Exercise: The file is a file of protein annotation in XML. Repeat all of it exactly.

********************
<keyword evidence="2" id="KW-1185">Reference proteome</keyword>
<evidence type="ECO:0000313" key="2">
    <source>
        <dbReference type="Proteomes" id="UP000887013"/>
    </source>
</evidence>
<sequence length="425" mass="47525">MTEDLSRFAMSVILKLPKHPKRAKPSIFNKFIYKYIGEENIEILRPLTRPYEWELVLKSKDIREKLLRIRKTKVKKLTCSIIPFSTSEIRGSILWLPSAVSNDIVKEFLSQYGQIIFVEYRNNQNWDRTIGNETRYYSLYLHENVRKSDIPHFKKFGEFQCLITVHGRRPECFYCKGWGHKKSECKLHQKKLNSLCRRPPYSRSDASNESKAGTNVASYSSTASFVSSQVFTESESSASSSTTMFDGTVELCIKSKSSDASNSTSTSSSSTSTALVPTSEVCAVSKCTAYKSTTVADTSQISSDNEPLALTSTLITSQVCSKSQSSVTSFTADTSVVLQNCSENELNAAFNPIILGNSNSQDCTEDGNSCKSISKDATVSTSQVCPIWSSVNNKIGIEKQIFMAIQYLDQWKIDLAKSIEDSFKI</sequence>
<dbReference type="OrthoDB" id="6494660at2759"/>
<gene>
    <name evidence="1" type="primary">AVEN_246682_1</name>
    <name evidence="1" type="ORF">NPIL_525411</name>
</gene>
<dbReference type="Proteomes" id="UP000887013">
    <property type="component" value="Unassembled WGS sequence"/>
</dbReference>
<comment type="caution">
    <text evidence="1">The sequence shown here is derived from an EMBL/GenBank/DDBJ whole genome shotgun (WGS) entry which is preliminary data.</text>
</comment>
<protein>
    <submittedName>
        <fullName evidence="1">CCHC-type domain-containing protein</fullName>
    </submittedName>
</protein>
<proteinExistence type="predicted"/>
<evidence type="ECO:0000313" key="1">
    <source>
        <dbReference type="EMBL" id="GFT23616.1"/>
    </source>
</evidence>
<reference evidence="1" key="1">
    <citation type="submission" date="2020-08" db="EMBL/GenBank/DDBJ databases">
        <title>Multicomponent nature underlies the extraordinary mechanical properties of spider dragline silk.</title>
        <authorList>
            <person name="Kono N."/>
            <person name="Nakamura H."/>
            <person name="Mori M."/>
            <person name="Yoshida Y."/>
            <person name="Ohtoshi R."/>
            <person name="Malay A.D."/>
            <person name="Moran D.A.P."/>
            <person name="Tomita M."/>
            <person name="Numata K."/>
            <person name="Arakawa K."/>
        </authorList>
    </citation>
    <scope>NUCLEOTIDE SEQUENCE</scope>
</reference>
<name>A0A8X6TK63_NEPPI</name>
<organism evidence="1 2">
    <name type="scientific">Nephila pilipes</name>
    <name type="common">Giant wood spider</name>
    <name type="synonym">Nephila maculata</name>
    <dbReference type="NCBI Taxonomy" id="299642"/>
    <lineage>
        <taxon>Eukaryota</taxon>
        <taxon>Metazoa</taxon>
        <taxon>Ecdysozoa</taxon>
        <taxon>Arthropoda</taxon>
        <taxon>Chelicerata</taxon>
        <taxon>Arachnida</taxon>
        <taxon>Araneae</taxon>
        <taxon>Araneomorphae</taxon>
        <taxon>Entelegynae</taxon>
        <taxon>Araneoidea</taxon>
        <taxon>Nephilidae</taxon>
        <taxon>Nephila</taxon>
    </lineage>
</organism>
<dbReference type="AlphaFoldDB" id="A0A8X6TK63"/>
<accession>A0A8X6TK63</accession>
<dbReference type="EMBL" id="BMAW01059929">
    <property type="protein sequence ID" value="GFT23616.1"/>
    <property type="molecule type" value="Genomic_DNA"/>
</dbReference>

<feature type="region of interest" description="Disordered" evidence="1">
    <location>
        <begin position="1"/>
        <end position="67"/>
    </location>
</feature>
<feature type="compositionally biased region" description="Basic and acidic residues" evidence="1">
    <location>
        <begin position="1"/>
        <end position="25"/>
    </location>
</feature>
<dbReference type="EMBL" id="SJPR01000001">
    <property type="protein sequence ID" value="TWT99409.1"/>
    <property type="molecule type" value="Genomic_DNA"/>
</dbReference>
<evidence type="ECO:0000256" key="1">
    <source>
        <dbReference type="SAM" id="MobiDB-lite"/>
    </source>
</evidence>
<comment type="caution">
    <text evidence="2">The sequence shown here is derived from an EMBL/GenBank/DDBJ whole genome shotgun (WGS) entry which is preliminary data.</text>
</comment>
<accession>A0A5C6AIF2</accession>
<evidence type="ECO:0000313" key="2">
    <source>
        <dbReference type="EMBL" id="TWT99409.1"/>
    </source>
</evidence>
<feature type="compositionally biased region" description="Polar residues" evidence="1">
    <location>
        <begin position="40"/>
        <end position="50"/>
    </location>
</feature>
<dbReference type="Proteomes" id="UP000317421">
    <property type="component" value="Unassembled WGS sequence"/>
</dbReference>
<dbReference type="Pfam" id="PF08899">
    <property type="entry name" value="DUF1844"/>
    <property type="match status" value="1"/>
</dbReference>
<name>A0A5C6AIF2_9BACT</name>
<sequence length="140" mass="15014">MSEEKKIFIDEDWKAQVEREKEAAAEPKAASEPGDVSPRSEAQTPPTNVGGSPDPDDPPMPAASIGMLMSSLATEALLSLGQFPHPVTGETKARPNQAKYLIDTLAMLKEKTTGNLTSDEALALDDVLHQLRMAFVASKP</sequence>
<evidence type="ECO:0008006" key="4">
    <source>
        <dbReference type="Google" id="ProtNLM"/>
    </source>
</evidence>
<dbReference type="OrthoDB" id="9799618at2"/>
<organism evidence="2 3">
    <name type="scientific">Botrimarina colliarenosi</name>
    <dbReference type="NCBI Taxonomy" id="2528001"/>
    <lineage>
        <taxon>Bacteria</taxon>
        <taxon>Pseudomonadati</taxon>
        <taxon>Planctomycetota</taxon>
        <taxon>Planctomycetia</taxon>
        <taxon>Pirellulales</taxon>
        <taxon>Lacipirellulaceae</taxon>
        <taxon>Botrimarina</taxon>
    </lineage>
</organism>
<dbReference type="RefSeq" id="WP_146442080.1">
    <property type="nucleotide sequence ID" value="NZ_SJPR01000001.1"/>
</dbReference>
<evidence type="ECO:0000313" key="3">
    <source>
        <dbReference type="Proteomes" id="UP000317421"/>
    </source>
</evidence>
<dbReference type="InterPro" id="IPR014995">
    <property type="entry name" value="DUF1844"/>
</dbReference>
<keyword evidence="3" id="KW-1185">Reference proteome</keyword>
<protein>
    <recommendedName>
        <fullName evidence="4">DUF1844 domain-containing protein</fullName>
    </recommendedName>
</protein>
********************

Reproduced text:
<keyword evidence="2" id="KW-1185">Reference proteome</keyword>
<evidence type="ECO:0000313" key="2">
    <source>
        <dbReference type="Proteomes" id="UP000887013"/>
    </source>
</evidence>
<sequence length="425" mass="47525">MTEDLSRFAMSVILKLPKHPKRAKPSIFNKFIYKYIGEENIEILRPLTRPYEWELVLKSKDIREKLLRIRKTKVKKLTCSIIPFSTSEIRGSILWLPSAVSNDIVKEFLSQYGQIIFVEYRNNQNWDRTIGNETRYYSLYLHENVRKSDIPHFKKFGEFQCLITVHGRRPECFYCKGWGHKKSECKLHQKKLNSLCRRPPYSRSDASNESKAGTNVASYSSTASFVSSQVFTESESSASSSTTMFDGTVELCIKSKSSDASNSTSTSSSSTSTALVPTSEVCAVSKCTAYKSTTVADTSQISSDNEPLALTSTLITSQVCSKSQSSVTSFTADTSVVLQNCSENELNAAFNPIILGNSNSQDCTEDGNSCKSISKDATVSTSQVCPIWSSVNNKIGIEKQIFMAIQYLDQWKIDLAKSIEDSFKI</sequence>
<dbReference type="OrthoDB" id="6494660at2759"/>
<gene>
    <name evidence="1" type="primary">AVEN_246682_1</name>
    <name evidence="1" type="ORF">NPIL_525411</name>
</gene>
<dbReference type="Proteomes" id="UP000887013">
    <property type="component" value="Unassembled WGS sequence"/>
</dbReference>
<comment type="caution">
    <text evidence="1">The sequence shown here is derived from an EMBL/GenBank/DDBJ whole genome shotgun (WGS) entry which is preliminary data.</text>
</comment>
<protein>
    <submittedName>
        <fullName evidence="1">CCHC-type domain-containing protein</fullName>
    </submittedName>
</protein>
<proteinExistence type="predicted"/>
<evidence type="ECO:0000313" key="1">
    <source>
        <dbReference type="EMBL" id="GFT23616.1"/>
    </source>
</evidence>
<reference evidence="1" key="1">
    <citation type="submission" date="2020-08" db="EMBL/GenBank/DDBJ databases">
        <title>Multicomponent nature underlies the extraordinary mechanical properties of spider dragline silk.</title>
        <authorList>
            <person name="Kono N."/>
            <person name="Nakamura H."/>
            <person name="Mori M."/>
            <person name="Yoshida Y."/>
            <person name="Ohtoshi R."/>
            <person name="Malay A.D."/>
            <person name="Moran D.A.P."/>
            <person name="Tomita M."/>
            <person name="Numata K."/>
            <person name="Arakawa K."/>
        </authorList>
    </citation>
    <scope>NUCLEOTIDE SEQUENCE</scope>
</reference>
<name>A0A8X6TK63_NEPPI</name>
<organism evidence="1 2">
    <name type="scientific">Nephila pilipes</name>
    <name type="common">Giant wood spider</name>
    <name type="synonym">Nephila maculata</name>
    <dbReference type="NCBI Taxonomy" id="299642"/>
    <lineage>
        <taxon>Eukaryota</taxon>
        <taxon>Metazoa</taxon>
        <taxon>Ecdysozoa</taxon>
        <taxon>Arthropoda</taxon>
        <taxon>Chelicerata</taxon>
        <taxon>Arachnida</taxon>
        <taxon>Araneae</taxon>
        <taxon>Araneomorphae</taxon>
        <taxon>Entelegynae</taxon>
        <taxon>Araneoidea</taxon>
        <taxon>Nephilidae</taxon>
        <taxon>Nephila</taxon>
    </lineage>
</organism>
<dbReference type="AlphaFoldDB" id="A0A8X6TK63"/>
<accession>A0A8X6TK63</accession>
<dbReference type="EMBL" id="BMAW01059929">
    <property type="protein sequence ID" value="GFT23616.1"/>
    <property type="molecule type" value="Genomic_DNA"/>
</dbReference>

<feature type="region of interest" description="Disordered" evidence="1">
    <location>
        <begin position="1"/>
        <end position="67"/>
    </location>
</feature>
<feature type="compositionally biased region" description="Basic and acidic residues" evidence="1">
    <location>
        <begin position="1"/>
        <end position="25"/>
    </location>
</feature>
<dbReference type="EMBL" id="SJPR01000001">
    <property type="protein sequence ID" value="TWT99409.1"/>
    <property type="molecule type" value="Genomic_DNA"/>
</dbReference>
<evidence type="ECO:0000256" key="1">
    <source>
        <dbReference type="SAM" id="MobiDB-lite"/>
    </source>
</evidence>
<comment type="caution">
    <text evidence="2">The sequence shown here is derived from an EMBL/GenBank/DDBJ whole genome shotgun (WGS) entry which is preliminary data.</text>
</comment>
<accession>A0A5C6AIF2</accession>
<evidence type="ECO:0000313" key="2">
    <source>
        <dbReference type="EMBL" id="TWT99409.1"/>
    </source>
</evidence>
<feature type="compositionally biased region" description="Polar residues" evidence="1">
    <location>
        <begin position="40"/>
        <end position="50"/>
    </location>
</feature>
<dbReference type="Proteomes" id="UP000317421">
    <property type="component" value="Unassembled WGS sequence"/>
</dbReference>
<dbReference type="Pfam" id="PF08899">
    <property type="entry name" value="DUF1844"/>
    <property type="match status" value="1"/>
</dbReference>
<name>A0A5C6AIF2_9BACT</name>
<sequence length="140" mass="15014">MSEEKKIFIDEDWKAQVEREKEAAAEPKAASEPGDVSPRSEAQTPPTNVGGSPDPDDPPMPAASIGMLMSSLATEALLSLGQFPHPVTGETKARPNQAKYLIDTLAMLKEKTTGNLTSDEALALDDVLHQLRMAFVASKP</sequence>
<evidence type="ECO:0008006" key="4">
    <source>
        <dbReference type="Google" id="ProtNLM"/>
    </source>
</evidence>
<dbReference type="OrthoDB" id="9799618at2"/>
<organism evidence="2 3">
    <name type="scientific">Botrimarina colliarenosi</name>
    <dbReference type="NCBI Taxonomy" id="2528001"/>
    <lineage>
        <taxon>Bacteria</taxon>
        <taxon>Pseudomonadati</taxon>
        <taxon>Planctomycetota</taxon>
        <taxon>Planctomycetia</taxon>
        <taxon>Pirellulales</taxon>
        <taxon>Lacipirellulaceae</taxon>
        <taxon>Botrimarina</taxon>
    </lineage>
</organism>
<dbReference type="RefSeq" id="WP_146442080.1">
    <property type="nucleotide sequence ID" value="NZ_SJPR01000001.1"/>
</dbReference>
<evidence type="ECO:0000313" key="3">
    <source>
        <dbReference type="Proteomes" id="UP000317421"/>
    </source>
</evidence>
<dbReference type="InterPro" id="IPR014995">
    <property type="entry name" value="DUF1844"/>
</dbReference>
<keyword evidence="3" id="KW-1185">Reference proteome</keyword>
<protein>
    <recommendedName>
        <fullName evidence="4">DUF1844 domain-containing protein</fullName>
    </recommendedName>
</protein>